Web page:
Obama and Kerry have been lying to the American people. The case against the Syria government is completely contrived. It appears that Prince Bandar provided the rebels with these weapons but no instructions about how to use them–and that the rebels were clumsy and gassed themselves. Syria has had the rebels on the run and a UN inspection team was about to arrive! We are being told nothing but one lie after another:
Everything that Kerry has said about knowing where they were fired from, knowing where they landed, and knowing who was responsible is rubbish, where the United States has become an international joke. Syria and Iran are the final stages in the Israeli plan to dismantle the modern Arab states (and then strike Persian Iran), but this may explain why Saudi Arabia has been playing a crucial role behind the scenes.
Is the United States going to War with Syria over a Natural Gas Pipeline?
by Michael Snyder
Why has the little nation of Qatar spent 3 billion dollars to support the rebels in Syria? Could it be because Qatar is the largest exporter of liquid natural gas in the world and Assad won’t let them build a natural gas pipeline through Syria? Of course. Qatar wants to install a puppet regime in Syria that will allow them to build a pipeline which will enable them to sell lots and lots of natural gas to Europe.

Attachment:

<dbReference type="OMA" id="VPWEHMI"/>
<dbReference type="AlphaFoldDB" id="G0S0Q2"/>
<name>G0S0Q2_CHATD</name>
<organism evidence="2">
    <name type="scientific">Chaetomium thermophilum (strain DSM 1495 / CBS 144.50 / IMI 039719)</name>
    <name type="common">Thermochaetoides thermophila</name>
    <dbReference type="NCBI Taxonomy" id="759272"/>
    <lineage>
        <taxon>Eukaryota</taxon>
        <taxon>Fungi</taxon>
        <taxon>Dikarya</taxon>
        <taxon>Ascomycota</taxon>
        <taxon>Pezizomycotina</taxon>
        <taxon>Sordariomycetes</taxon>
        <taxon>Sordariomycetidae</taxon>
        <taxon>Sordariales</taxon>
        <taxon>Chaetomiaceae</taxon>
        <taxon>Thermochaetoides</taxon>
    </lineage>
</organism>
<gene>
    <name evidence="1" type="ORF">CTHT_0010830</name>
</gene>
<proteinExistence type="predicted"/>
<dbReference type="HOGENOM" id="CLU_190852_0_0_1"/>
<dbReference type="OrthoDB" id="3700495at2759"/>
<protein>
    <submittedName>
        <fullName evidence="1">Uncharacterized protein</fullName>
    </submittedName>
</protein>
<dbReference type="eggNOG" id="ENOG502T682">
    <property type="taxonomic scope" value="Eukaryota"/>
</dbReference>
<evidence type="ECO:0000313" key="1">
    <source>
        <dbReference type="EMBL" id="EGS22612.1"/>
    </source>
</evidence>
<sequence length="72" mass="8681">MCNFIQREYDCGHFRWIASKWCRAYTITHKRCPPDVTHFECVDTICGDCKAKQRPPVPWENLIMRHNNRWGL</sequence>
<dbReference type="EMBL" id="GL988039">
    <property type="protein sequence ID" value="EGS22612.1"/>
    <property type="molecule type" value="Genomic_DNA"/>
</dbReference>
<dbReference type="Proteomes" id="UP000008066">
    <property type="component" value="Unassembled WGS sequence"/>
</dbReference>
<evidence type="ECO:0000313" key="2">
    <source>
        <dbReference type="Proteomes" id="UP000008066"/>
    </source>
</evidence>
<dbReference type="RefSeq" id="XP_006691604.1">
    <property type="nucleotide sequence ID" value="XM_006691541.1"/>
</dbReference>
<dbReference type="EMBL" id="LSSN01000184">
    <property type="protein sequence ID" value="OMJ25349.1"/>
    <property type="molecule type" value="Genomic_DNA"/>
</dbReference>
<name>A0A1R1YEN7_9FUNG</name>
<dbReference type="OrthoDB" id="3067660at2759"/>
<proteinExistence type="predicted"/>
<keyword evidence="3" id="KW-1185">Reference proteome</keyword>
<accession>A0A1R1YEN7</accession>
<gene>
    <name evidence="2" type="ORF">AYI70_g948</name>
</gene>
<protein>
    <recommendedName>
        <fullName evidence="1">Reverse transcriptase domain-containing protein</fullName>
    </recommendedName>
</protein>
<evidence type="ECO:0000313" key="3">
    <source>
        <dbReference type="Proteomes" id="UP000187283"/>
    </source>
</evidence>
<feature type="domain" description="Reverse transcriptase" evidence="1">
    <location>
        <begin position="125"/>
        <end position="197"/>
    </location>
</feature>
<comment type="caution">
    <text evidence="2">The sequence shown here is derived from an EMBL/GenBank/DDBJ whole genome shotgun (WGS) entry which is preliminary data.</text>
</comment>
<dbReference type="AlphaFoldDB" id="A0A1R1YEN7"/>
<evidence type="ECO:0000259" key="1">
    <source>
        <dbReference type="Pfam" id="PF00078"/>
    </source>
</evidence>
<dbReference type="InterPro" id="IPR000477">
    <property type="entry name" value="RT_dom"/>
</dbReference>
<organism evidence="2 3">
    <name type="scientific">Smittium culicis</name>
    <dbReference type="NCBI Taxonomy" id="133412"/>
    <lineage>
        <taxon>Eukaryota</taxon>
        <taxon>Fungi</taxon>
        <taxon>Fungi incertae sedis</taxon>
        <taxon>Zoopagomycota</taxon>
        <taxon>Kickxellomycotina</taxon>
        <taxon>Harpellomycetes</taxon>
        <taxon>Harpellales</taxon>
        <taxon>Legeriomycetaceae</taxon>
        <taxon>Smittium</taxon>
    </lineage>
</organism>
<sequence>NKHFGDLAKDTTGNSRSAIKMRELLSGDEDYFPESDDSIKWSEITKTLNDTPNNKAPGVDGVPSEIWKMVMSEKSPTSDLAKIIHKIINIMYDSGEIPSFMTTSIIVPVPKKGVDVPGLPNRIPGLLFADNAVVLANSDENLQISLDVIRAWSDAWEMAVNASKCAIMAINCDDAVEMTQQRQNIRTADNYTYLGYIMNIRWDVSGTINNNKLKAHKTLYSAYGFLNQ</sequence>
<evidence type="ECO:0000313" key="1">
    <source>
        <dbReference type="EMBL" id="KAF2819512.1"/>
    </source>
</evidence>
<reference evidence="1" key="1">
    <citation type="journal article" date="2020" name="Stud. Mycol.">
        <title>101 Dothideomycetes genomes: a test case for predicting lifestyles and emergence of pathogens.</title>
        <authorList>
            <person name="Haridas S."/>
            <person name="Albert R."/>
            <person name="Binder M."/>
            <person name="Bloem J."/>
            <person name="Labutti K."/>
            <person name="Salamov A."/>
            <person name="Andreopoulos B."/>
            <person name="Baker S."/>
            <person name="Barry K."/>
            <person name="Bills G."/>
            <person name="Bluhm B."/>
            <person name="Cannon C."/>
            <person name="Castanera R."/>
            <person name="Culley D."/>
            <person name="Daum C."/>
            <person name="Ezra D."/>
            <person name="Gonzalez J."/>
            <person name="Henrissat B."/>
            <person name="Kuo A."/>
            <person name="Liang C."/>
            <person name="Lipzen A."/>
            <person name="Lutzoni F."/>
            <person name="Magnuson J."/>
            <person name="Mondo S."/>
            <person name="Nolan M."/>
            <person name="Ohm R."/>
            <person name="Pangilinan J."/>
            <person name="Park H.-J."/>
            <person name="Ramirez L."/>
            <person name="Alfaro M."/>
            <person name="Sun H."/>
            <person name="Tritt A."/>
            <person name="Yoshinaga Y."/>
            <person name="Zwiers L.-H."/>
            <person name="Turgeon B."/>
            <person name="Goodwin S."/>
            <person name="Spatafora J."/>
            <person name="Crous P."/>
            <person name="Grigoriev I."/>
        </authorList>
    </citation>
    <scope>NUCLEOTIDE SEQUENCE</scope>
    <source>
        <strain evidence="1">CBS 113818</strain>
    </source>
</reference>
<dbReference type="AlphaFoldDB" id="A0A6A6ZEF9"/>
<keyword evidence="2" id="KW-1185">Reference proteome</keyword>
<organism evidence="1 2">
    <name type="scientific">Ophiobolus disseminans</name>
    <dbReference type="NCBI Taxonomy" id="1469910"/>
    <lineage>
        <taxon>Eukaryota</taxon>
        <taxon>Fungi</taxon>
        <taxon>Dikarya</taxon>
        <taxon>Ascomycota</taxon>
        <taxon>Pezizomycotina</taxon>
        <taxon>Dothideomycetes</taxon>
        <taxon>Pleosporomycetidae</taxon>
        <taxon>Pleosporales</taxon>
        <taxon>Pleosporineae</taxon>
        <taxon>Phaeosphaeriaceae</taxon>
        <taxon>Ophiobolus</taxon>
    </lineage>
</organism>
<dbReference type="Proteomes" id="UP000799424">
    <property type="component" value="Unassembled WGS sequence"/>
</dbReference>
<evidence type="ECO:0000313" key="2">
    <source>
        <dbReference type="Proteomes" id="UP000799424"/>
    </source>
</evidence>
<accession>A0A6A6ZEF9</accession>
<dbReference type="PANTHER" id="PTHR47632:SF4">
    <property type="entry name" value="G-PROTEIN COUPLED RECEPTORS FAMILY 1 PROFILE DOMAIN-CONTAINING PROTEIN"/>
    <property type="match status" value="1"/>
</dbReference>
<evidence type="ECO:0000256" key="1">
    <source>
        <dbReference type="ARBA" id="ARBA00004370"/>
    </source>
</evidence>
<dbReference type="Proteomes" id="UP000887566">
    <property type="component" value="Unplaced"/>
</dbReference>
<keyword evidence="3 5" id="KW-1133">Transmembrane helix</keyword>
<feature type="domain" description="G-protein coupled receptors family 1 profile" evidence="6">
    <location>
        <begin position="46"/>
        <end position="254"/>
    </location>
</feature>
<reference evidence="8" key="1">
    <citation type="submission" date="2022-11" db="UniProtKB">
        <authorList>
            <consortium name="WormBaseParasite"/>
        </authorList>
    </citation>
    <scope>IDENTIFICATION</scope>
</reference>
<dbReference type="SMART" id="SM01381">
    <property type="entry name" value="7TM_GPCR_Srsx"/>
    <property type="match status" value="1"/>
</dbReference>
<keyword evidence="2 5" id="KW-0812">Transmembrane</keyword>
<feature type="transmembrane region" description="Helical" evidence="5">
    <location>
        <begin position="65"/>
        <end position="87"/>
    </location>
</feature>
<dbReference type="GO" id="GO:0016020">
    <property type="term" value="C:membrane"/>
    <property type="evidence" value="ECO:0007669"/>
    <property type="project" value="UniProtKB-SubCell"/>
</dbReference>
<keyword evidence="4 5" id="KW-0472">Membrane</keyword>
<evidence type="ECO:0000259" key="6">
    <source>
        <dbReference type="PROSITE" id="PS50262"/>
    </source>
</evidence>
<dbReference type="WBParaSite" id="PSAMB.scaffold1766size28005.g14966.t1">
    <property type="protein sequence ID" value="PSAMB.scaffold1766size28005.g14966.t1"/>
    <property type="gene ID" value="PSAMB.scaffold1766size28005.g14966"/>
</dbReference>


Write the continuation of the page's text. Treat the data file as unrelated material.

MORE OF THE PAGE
Why is Saudi Arabia spending huge amounts of money to help the rebels and why has Saudi Prince Bandar bin Sultan been “jetting from covert command centers near the Syrian front lines to the Élysée Palace in Paris and the Kremlin in Moscow, seeking to undermine the Assad regime”? Well, it turns out that Saudi Arabia intends to install their own puppet government in Syria which will allow the Saudis to control the flow of energy through the region.
On the other side, Russia very much prefers the Assad regime for a whole bunch of reasons. One of those reasons is that Assad is helping to block the flow of natural gas out of the Persian Gulf into Europe, thus ensuring higher profits for Gazprom. Now the United States is getting directly involved in the conflict.
If the U.S. is successful in getting rid of the Assad regime, it will be good for either the Saudis or Qatar (and possibly for both), and it will be really bad for Russia. This is a strategic geopolitical conflict about natural resources, religion and money, and it really has nothing to do with chemical weapons at all.